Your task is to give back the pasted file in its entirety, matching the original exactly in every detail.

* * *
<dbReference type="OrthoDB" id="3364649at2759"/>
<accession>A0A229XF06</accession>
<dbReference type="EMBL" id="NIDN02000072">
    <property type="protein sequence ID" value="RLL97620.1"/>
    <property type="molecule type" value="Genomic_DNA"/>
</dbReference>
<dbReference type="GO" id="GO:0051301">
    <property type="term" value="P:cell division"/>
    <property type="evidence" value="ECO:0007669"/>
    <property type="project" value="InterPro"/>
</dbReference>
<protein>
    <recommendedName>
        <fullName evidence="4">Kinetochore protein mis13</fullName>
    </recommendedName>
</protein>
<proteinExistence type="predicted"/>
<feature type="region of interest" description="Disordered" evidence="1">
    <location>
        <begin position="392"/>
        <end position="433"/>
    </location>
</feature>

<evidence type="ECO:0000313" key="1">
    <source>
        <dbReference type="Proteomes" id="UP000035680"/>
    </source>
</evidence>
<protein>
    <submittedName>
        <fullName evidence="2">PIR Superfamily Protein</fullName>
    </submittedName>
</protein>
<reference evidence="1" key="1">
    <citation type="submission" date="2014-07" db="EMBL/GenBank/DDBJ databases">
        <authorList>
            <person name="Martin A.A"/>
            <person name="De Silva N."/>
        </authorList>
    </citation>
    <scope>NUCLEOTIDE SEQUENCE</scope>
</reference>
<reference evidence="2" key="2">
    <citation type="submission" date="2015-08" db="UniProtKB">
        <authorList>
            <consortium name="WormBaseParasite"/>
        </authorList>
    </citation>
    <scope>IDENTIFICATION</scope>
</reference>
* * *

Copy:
<dbReference type="OrthoDB" id="3364649at2759"/>
<accession>A0A229XF06</accession>
<dbReference type="EMBL" id="NIDN02000072">
    <property type="protein sequence ID" value="RLL97620.1"/>
    <property type="molecule type" value="Genomic_DNA"/>
</dbReference>
<dbReference type="GO" id="GO:0051301">
    <property type="term" value="P:cell division"/>
    <property type="evidence" value="ECO:0007669"/>
    <property type="project" value="InterPro"/>
</dbReference>
<protein>
    <recommendedName>
        <fullName evidence="4">Kinetochore protein mis13</fullName>
    </recommendedName>
</protein>
<proteinExistence type="predicted"/>
<feature type="region of interest" description="Disordered" evidence="1">
    <location>
        <begin position="392"/>
        <end position="433"/>
    </location>
</feature>

<evidence type="ECO:0000313" key="1">
    <source>
        <dbReference type="Proteomes" id="UP000035680"/>
    </source>
</evidence>
<protein>
    <submittedName>
        <fullName evidence="2">PIR Superfamily Protein</fullName>
    </submittedName>
</protein>
<reference evidence="1" key="1">
    <citation type="submission" date="2014-07" db="EMBL/GenBank/DDBJ databases">
        <authorList>
            <person name="Martin A.A"/>
            <person name="De Silva N."/>
        </authorList>
    </citation>
    <scope>NUCLEOTIDE SEQUENCE</scope>
</reference>
<reference evidence="2" key="2">
    <citation type="submission" date="2015-08" db="UniProtKB">
        <authorList>
            <consortium name="WormBaseParasite"/>
        </authorList>
    </citation>
    <scope>IDENTIFICATION</scope>
</reference>